George Lincoln Rockwell is mentioned in the lyrics to the Bob Dylan song "Talkin' John Birch Paranoid Blues". In the lyrics to the song, the narrator parodies Abraham Lincoln and Thomas Jefferson as being Communists, and claims that the only "true American" is George Lincoln Rockwell. Quoting the lyrics, "I know for a fact that he hates Commies, 'cause he picketed the movie Exodus."[32]

In the television miniseries Roots: The Next Generations, Marlon Brando portrayed Rockwell and won a Primetime Emmy Award for Outstanding Supporting Actor in a Miniseries or a Movie for his performance. On the post-World War II alternative reality show The Man in the High Castle, Nazi-occupied New York City's main airport is named Lincoln Rockwell Airport.

Works[edit]

  • This Time The World (1961)
  • White Power (1966)

See also[edit]

References[edit]

  1. ^ a b c d "1967: 'American Hitler' shot dead". BBC. 25 August 1967. Retrieved 22 August 2007. 
  2. ^ "Patler convicted, faces 20 years". Free Lance-Star. 16 December 1967. Retrieved 12 August 2011. 
  3. ^ "Killer of American Nazi Chief Paroled". St Joseph News-Press. 23 August 1975. Retrieved 12 August 2011. 
  4. ^ a b c d e f g h i Rockwell, George Lincoln (April 1966). Interview with George Lincoln Rockwell. Playboy. Interview with Alex Haley. Archived from the original on December 2, 2008. 
  5. ^ a b Powell, Lawrence N. (1997), "When Hate Came to Town: New Orleans' Jews and George Lincoln Rockwell", American Jewish History, 85 (4), pp. 393–419 
  6. ^ a b Beem, Engar Allen (August 2008). "Rogues, Rascals, & Villains". Down East: the Magazine of Maine: 117–118. 
  7. ^ a b c d Simonelli, Frederick James (1999). American Fuehrer: George Lincoln Rockwell and the American Nazi Party. University of Illinois Press. pp. 18–19. ISBN 0-252-02285-8. 
  8. ^ "Separation and Discharge Proceedings of Commander George Lincoln Rockwell", Bureau of Naval Personnel, 1 February 1960.
  9. ^ Rockwell, George Lincoln, This Time The World, p. 32 
  10. ^ Simonelli, Frederick James (1999). American Fuehrer: George Lincoln Rockwell and the American Nazi Party. University of Illinois Press. p. 53 ISBN 0-252-02285-8.
  11. ^ a b Goodrick-Clarke, Nicholas (31 July 2003). Black Sun: Aryan Cults, Esoteric Nazism, and the Politics of Identity (Reissue ed.). New York University Press. ISBN 978-0814731550. 
  12. ^ Our Campaigns - US President National Vote Race - November 03, 1964
  13. ^ University of Virginia Library
  14. ^ Schonfeld, Reese. Ted and Me Against the World. p. 26. 
  15. ^ Matter of Rockwell v. Morris, 10 721 (NY 2d June 9, 1961).
  16. ^ Rockwell, George Lincoln. "Chapter 4". White Power. 
  17. ^ Rockwell, George Lincoln (1966). 1966 Playboy interview. Playboy. Interview with Alex Haley. reprinted online at archive.org. p. 9. 
  18. ^ George Lincoln Rockwell vs Stokely Carmichael at archive.org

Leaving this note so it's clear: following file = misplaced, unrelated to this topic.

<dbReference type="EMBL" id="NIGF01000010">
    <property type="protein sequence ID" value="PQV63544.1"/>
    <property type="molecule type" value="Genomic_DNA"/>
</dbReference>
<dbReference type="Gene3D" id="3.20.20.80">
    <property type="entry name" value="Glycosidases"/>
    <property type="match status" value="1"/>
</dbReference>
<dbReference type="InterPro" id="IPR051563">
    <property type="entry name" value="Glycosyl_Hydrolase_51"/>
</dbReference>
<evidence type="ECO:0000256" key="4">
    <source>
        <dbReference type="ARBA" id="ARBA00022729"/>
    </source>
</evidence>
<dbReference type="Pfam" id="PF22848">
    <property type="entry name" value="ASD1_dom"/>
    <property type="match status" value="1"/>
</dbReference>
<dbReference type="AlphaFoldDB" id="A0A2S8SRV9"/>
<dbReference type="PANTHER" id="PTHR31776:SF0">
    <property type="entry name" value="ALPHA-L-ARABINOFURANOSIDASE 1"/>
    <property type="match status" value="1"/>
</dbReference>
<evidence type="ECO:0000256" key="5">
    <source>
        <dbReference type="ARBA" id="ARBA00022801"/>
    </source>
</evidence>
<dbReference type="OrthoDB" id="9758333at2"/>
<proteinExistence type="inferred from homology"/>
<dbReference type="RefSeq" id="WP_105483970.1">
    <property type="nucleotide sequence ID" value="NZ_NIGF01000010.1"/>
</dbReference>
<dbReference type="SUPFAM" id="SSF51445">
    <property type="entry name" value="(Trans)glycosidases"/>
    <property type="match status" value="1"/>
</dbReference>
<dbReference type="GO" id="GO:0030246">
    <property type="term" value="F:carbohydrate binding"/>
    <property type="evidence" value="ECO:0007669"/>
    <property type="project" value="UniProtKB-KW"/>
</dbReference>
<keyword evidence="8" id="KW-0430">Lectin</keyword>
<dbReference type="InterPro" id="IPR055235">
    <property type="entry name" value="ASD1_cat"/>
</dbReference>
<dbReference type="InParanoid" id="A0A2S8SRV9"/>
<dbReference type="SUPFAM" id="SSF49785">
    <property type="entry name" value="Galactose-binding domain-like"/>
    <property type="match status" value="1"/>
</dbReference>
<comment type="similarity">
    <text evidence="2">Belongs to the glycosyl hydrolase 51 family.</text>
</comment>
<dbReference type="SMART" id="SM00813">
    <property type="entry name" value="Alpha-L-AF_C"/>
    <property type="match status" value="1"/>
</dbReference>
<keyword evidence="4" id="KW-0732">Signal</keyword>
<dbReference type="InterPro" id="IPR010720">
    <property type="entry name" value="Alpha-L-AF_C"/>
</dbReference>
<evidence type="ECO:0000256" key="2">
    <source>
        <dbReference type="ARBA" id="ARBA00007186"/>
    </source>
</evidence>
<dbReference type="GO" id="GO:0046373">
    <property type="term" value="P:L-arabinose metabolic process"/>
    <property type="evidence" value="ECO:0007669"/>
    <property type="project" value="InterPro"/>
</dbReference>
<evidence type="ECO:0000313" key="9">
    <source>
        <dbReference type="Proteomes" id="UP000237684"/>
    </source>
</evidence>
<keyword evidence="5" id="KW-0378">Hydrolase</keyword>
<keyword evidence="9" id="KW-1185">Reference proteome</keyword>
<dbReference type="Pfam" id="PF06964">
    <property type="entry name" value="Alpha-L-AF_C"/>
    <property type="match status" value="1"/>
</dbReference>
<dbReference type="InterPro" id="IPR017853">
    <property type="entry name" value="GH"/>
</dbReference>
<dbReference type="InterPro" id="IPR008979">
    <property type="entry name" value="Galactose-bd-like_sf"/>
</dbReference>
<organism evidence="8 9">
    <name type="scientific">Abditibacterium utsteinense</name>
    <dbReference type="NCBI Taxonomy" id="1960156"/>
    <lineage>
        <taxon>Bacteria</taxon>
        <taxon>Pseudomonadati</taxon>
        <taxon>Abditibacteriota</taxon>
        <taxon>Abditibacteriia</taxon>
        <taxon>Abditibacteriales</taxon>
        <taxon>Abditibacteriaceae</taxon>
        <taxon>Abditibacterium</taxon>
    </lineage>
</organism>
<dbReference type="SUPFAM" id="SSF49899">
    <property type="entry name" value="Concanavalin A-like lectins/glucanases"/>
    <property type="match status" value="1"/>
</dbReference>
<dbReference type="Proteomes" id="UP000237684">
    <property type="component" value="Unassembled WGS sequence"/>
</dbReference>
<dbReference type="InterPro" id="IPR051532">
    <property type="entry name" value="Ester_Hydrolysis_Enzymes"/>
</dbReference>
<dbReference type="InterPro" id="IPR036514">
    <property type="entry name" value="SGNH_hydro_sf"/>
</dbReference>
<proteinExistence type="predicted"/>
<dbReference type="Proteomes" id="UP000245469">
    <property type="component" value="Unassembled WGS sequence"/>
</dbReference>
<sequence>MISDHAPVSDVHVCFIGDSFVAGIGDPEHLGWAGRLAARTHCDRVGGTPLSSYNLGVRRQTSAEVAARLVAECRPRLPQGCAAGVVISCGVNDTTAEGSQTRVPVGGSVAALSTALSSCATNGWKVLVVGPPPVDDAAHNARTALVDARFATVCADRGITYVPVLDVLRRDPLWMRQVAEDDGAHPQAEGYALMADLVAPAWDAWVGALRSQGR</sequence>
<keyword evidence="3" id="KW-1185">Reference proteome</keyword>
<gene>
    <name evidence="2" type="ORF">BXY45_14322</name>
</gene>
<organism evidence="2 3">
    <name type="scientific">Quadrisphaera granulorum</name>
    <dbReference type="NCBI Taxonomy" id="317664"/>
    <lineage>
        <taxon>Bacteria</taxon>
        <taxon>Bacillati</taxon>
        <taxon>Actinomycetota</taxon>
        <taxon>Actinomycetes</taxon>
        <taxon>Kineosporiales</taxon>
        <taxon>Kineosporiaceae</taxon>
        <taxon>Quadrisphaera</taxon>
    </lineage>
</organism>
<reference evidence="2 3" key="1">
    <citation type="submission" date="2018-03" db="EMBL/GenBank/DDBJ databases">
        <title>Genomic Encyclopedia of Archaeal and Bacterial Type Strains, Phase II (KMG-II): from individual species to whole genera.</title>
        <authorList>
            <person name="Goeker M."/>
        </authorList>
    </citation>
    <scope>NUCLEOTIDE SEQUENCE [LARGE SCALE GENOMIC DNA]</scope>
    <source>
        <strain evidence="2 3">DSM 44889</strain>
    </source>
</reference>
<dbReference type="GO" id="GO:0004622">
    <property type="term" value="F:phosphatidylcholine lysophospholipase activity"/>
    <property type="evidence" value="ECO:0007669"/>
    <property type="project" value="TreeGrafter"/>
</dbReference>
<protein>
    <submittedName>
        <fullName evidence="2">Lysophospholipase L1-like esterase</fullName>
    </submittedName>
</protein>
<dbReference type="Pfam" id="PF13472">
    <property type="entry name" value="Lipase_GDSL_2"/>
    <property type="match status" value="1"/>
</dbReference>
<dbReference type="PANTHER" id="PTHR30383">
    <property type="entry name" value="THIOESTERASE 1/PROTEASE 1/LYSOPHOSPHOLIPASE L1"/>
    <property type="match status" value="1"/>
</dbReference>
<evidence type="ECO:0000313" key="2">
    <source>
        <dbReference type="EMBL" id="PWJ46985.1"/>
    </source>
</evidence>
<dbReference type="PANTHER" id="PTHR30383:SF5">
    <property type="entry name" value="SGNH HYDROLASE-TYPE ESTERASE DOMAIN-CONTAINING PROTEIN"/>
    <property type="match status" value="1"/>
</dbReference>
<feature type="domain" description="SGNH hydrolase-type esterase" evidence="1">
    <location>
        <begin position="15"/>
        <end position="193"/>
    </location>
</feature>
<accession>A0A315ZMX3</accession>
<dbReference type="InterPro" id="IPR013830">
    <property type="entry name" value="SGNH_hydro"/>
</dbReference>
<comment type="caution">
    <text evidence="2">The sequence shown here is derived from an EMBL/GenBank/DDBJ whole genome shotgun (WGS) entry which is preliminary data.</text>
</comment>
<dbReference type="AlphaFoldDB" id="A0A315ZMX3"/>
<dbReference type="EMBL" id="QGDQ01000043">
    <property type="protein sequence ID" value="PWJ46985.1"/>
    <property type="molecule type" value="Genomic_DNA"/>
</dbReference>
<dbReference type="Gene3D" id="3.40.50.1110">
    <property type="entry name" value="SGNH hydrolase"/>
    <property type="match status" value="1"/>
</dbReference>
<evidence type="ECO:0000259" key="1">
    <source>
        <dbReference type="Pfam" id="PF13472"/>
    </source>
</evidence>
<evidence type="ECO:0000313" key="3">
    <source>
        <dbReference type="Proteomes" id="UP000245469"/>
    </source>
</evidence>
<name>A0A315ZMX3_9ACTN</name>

19. ^ "George Lincoln Rockwell". YouTube.com. 1965. 
  20. ^ Barrett, H. Michael. "Pierce, Koehl and the National Socialist White People's Party Internal Split of 1970". heretical.com. The Heretical Press. Retrieved 26 October 2009. 
  21. ^ Weingarten, Gene (10 February 2008). "It's Just Nazi Same Place". Washington Post. Retrieved 26 October 2009. 
  22. ^ Cooper, Rebecca A. (8 March 2011). "Java Shack glimpses its past as Nazi headquarters". TDB.com. Retrieved 31 July 2011. 
  23. ^ "Riding the Hate Bus, 1961". Messynessychic.com. 25 March 2014. 
  24. ^ Arsenault, Raymond (2006-01-15). Freedom Riders: 1961 and the Struggle for Racial Justice. Books.google.com. Retrieved 2012-12-26. 
  25. ^ Boyd, Herb. We Shall Overcome with 2 Audio CDs: The History of the Civil Rights Movement. Books.google.com. Retrieved 2012-12-26. 
  26. ^ American Nazi Party Monograph, Federal Bureau of Investigation, June 1965, p. 50 
  27. ^ Clark, Charles S. (30 December 2010). "Death of an Arlington Nazi". Northern Virginia Magazine. 
  28. ^ a b Graham, Fred P. (26 August 1967). "Rockwell, U.S. Nazi, Slain; Ex-Aide is Held as Sniper". The New York Times. pp. 1, 14. 
  29. ^ "Rockwell Aide Charge in Slaying". The News and Courier. Charleston, South Carolina. 26 August 1967. 
  30. ^ "Rockwell Burial Causes A Dispute". The New York Times. 27 August 1967. p. 28. 
  31. ^ Langer, Elinor (2004), A Hundred Little Hitlers, New York: Picador, p. 131 
  32. ^ "Talkin' John Birch Paranoid Blues". Retrieved June 21, 2012. 

Bibliography[edit]

  • Schmaltz, William H. (2001). Hate: George Lincoln Rockwell and the American Nazi Party. Brasseys, Inc. ISBN 1-57488-262-7. 
  • Griffin, Robert S. (2001). The Fame of a Dead Man's Deeds. 1st Books Library. pp. 87–115. ISBN 0-7596-0933-0. 
  • Mason, James. "Appendix III contains Mason's "George Lincoln Rockwell: A Sketch of His Life and Career"; introduced by Ryan Schuster". Siege: The Collected Writings of James Mason. Black Sun Publications. ISBN 0-9724408-0-1. 

External links[edit]

Party political offices
New office 0Commander of the American Nazi Party0
1958–1967
Succeeded by
Matt Koehl
0Leader of the World Union of National Socialists0
1962–1967